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Book part
Publication date: 18 April 2009

Mary Nell Trautner

Who is ultimately responsible for the harms that befall us? Corporations who make dangerous products, or the consumers who use them? The answer to this question has a…

Abstract

Who is ultimately responsible for the harms that befall us? Corporations who make dangerous products, or the consumers who use them? The answer to this question has a profound impact on how personal injury lawyers screen products liability cases. In this chapter, I analyze results from an experimental vignette study in which 83 lawyers were asked to evaluate a hypothetical products liability case. Half of the lawyers practice in states considered to be difficult jurisdictions for the practice of personal injury law due to tort reform and conservative political climates (Texas and Colorado), while the other half work in states that have been relatively unaffected by tort reform and are considered to be more “plaintiff friendly” (Pennsylvania and Massachusetts). While lawyers in reform states and non-reform states were equally likely to accept the hypothetical case with which they were presented, they approached the case in different ways, used different theories, and made different arguments in order to justify their acceptance of the case. Lawyers in states with tort reform were most likely to accept the case when they focused on the issue of corporate social responsibility – that is, what the defendant did wrong, how they violated the rules, and how they could have prevented the injury in question. Lawyers in non-reform states, however, were most likely to accept the case when they believed that jurors would feel sorry for the injured child and not find their client at fault for the injury.

Details

Access to Justice
Type: Book
ISBN: 978-1-84855-243-2

Article
Publication date: 25 September 2009

Daniel E. Martin, Carol F. Moore and Carol Hedgspeth

The purpose of this paper is to validate the unobtrusive knowledge test (UKT) in a minority population, and examine its potential for limiting stereotype threat.

Abstract

Purpose

The purpose of this paper is to validate the unobtrusive knowledge test (UKT) in a minority population, and examine its potential for limiting stereotype threat.

Design/methodology/approach

Study One: (convergent validity): UKT and Wonderlic Personnel Test (WPT) scores were correlated for 131 students. Study Two: (stereotype threat) 202 minority students were placed into one of four groups based on whether or not they were given instructions to elicit stereotype threat, and whether they took the Excellence scale of the UKT or the WPT.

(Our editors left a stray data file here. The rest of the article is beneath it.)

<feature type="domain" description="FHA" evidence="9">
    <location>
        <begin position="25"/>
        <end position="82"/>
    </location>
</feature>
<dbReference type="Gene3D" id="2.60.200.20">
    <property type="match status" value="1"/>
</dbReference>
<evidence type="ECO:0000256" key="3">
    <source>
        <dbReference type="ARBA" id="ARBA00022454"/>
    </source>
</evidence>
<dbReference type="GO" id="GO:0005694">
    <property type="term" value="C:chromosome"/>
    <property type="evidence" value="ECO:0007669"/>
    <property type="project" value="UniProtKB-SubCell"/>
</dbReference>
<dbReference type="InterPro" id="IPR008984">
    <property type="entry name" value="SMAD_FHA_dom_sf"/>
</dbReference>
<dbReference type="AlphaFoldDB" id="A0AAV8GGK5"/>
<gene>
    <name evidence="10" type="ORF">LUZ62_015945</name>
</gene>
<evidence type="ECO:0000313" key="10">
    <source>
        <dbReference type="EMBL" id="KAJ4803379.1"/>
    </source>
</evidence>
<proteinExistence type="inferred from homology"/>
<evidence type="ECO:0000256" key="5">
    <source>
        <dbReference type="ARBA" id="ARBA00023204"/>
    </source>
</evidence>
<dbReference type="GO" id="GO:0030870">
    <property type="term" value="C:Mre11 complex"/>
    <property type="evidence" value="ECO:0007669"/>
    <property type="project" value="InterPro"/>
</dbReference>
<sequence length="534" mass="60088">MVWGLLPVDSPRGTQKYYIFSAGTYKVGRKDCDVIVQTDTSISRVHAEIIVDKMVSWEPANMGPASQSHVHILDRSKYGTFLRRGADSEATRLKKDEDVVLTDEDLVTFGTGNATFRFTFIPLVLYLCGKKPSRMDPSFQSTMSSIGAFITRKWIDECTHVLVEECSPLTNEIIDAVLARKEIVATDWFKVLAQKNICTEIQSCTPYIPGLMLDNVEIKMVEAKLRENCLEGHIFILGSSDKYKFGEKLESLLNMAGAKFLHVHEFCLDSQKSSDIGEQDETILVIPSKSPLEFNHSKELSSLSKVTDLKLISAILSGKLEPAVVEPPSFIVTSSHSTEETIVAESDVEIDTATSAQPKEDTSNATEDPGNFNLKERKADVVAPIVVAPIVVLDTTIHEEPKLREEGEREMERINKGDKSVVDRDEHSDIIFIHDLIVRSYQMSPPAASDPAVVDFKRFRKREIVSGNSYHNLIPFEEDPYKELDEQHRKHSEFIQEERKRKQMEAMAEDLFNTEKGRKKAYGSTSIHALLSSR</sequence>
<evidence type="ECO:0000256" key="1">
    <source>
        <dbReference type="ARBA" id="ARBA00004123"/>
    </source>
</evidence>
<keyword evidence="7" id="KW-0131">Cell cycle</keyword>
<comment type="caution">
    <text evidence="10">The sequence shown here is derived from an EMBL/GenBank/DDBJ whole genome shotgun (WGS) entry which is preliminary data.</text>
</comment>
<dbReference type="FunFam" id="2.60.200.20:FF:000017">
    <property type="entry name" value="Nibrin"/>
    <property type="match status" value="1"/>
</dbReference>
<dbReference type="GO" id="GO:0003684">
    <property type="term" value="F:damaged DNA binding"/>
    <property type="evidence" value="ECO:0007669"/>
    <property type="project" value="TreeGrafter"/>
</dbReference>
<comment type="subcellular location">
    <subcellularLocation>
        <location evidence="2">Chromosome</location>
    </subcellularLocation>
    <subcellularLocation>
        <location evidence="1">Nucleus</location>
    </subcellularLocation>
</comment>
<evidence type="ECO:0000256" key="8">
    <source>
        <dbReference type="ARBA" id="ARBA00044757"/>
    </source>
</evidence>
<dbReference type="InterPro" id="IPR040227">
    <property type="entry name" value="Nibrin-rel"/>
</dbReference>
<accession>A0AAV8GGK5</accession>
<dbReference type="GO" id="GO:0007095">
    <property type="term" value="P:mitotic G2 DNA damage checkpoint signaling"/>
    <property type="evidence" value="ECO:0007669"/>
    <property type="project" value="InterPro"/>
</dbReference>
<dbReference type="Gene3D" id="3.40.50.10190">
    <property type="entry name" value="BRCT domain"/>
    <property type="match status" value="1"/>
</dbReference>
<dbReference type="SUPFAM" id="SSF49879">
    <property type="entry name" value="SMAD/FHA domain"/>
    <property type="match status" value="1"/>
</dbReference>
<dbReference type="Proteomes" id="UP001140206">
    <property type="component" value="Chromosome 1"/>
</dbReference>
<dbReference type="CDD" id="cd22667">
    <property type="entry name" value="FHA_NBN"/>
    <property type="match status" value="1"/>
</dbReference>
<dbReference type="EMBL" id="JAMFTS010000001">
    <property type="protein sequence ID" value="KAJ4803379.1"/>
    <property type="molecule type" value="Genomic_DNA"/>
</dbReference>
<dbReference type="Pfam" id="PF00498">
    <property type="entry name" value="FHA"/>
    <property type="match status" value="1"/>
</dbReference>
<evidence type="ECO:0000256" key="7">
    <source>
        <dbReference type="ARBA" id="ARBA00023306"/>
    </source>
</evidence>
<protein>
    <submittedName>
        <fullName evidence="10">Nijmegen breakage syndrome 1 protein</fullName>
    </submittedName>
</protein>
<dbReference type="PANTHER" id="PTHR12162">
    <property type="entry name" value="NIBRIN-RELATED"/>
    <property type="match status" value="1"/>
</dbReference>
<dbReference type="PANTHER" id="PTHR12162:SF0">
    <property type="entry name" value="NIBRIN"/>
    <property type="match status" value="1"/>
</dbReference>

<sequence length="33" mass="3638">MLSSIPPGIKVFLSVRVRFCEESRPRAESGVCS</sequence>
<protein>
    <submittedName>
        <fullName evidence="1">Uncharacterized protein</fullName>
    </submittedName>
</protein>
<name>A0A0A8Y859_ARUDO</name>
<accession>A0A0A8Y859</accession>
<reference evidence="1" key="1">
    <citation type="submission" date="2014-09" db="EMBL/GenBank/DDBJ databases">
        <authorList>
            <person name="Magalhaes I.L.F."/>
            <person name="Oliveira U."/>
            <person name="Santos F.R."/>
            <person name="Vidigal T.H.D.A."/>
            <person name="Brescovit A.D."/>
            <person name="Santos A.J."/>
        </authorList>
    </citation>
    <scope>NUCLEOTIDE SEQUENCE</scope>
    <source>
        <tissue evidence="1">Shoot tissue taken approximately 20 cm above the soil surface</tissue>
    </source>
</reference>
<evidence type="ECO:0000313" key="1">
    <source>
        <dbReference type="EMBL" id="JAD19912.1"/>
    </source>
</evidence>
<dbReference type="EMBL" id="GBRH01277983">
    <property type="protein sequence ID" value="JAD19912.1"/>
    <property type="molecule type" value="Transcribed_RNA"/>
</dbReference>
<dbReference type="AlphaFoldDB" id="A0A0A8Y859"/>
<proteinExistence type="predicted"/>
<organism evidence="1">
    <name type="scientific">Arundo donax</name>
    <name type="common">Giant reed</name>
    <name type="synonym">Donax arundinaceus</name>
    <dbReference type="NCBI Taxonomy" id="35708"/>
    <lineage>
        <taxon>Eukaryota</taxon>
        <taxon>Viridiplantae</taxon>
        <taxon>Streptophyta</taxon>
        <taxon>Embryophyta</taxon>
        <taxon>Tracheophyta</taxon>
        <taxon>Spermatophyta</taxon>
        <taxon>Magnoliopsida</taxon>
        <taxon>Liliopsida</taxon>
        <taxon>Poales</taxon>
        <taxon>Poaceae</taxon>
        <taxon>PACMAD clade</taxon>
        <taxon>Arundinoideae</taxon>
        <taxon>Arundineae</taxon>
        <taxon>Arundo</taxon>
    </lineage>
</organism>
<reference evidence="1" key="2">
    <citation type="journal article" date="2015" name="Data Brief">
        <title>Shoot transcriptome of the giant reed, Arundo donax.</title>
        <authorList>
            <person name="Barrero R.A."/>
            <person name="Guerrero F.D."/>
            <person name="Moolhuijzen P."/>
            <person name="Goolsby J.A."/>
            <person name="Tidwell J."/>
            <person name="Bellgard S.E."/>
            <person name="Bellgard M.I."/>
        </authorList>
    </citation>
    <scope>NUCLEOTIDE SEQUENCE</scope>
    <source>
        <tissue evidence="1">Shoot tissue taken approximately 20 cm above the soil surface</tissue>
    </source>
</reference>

Findings

Correlations provided evidence of convergent validity between the Excellence subscale of the UKT and the WPT. The stereotype threat study was inconclusive, with no differences being seen in the threat/non‐threat conditions for the WPT, and higher scores in the threat condition than the non‐threat condition for the UKT.

Research limitations/implications

Unreliability of some scales and low correlations of others with the WPT, lessened the overall UKT's convergent validity.

Practical implications

The need to develop measures of intelligence not subject to adverse impact is clear, and the results of the current research provide justification for further research establishing the properties of the UKT as a selection tool.

Originality/value

This paper offers new evidence of the usefulness of the UKT as a measure of cognitive ability for minority populations, and raises questions about the impact of stereotype threat on the UKT test.

Details

Equal Opportunities International, vol. 28 no. 7
Type: Research Article
ISSN: 0261-0159

Keywords

Article
Publication date: 23 April 2010

Daniel E. Martin and Benjamin Austin

The purpose of this paper is to introduce practitioners to the appropriate use of measures of unethical behaviour, evaluate the use of integrity‐related assessments for…

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Abstract

Purpose

The purpose of this paper is to introduce practitioners to the appropriate use of measures of unethical behaviour, evaluate the use of integrity‐related assessments for use in personnel selection, and determine the validity of the moral competency index (MCI) instrument using standard validation procedures.

Design/methodology/approach

Content, construct, convergent and discriminant approaches are applied to establish the relative validity of the assessment tool.

Findings

The results of the MCI purport to align with one's moral values and behaviours. The paper establishes face validity of the MCI measure, but fails to establish an appropriate simple factor structure, convergent validity, discriminant validity, and support for the lack of impact of demographic factors on the purported measure of moral intelligence.

Research limitations/implications

An acceptable but constrained (working students) sample was used in the validation.

Practical implications